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Moon balloon fails to fly

Balloon1.JPGAn intrepid bid by a group of Romanians to get to the moon via balloon has ended in failure, at least for now.

The non-profit Aeronautics and Cosmonautics Romanian Association (ARCA) really does want to reach the lunar surface using a balloon. As ever, I’m obliged to point out that this is no joke, nor is it an act of pure insanity—balloons can be used to hoist a rocket above much of the atmosphere and thus save fuel. The US experimented with this strategy in the 1950s but eventually abandoned it in favour of more traditional concrete and steel launch pads.

ARCA is taking the rocket-balloon concept (known officially as a “”http://en.wikipedia.org/wiki/Rockoon">rockoon") a step further by using the system to hoist a series of rocket motors tied together by cable. This “nunchuck staging” saves them the trouble of dealing with complicated staging rings and fairings, but it hasn’t been tried before, so far as I can tell.

Unfortunately, the rocket never got a chance to prove itself. The Romanians got as far as loading a prototype of their moon-balloon rocket onto the Constanta, a Romanian naval frigate, which took the entire crew out to the launch site in the Black Sea. Yesterday, they attempted to fill the balloon with hot air, but shortly after they started, they ran into a snag. The “inflation arms” used to fill the balloon became entangled in the balloon itself. One-by-one the arms had to be cut, and by late afternoon the entire operation was abandoned (the balloon uses heat from the sun to gain altitude, so a night launch isn’t an option).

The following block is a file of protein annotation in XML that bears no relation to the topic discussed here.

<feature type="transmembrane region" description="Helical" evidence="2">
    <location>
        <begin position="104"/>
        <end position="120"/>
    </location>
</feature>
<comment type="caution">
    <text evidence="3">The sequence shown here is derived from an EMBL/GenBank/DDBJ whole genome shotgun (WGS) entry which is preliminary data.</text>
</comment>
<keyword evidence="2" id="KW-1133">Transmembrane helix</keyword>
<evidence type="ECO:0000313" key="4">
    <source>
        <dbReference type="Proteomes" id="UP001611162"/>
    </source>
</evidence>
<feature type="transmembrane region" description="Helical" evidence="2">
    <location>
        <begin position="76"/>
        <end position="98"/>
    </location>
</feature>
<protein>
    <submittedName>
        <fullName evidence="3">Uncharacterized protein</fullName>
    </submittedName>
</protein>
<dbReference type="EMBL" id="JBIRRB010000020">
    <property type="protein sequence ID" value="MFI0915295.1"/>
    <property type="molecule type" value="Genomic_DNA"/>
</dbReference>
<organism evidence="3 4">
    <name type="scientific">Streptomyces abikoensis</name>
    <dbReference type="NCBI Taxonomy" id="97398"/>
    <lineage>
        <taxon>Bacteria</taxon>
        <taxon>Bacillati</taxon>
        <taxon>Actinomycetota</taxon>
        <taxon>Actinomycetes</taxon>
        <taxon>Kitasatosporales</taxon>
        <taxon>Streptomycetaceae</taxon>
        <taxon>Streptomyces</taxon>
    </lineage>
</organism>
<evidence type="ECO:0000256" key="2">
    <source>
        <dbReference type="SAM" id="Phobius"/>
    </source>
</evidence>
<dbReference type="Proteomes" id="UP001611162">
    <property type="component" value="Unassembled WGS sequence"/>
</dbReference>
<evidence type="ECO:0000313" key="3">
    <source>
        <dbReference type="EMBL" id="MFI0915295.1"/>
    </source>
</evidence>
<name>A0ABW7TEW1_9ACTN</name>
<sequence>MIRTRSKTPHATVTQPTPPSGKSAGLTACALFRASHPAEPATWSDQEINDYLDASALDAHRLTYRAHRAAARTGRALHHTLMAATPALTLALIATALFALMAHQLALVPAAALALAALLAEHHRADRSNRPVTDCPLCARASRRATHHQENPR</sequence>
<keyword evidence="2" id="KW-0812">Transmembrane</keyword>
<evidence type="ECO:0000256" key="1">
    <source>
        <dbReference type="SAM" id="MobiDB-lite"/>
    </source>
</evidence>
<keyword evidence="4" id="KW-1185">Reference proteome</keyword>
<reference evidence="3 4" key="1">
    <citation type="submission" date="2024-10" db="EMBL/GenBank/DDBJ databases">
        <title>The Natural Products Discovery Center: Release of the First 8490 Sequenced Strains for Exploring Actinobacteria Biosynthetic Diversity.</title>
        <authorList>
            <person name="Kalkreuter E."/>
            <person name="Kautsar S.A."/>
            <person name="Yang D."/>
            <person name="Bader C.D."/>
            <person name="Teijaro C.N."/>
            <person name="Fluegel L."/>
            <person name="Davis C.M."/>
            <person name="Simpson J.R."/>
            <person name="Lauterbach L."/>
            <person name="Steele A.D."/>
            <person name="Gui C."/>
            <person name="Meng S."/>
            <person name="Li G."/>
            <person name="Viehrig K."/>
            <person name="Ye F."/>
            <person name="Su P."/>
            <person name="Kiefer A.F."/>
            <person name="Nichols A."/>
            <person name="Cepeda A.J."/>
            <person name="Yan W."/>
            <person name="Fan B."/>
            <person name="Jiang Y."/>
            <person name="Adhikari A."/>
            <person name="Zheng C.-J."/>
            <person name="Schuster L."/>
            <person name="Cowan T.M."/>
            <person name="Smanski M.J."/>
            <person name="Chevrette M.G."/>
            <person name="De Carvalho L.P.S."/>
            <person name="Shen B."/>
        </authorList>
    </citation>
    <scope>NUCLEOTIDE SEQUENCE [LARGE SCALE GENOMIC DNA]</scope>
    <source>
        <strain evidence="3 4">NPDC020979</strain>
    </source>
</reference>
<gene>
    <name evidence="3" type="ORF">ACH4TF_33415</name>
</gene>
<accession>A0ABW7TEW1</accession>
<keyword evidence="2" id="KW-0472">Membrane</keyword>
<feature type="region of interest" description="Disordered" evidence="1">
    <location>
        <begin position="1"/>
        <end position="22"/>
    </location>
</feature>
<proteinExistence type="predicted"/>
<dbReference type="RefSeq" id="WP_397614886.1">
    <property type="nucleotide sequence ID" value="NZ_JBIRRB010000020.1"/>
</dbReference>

So dreams of flying the old red-gold-and-blue on the moon are delayed for now. But I’m willing to guess that ARCA will try again. Until then, we can all enjoy an inspirational video showing how their system is supposed to work:

And more photos of the launch attempt are here.

ARCA

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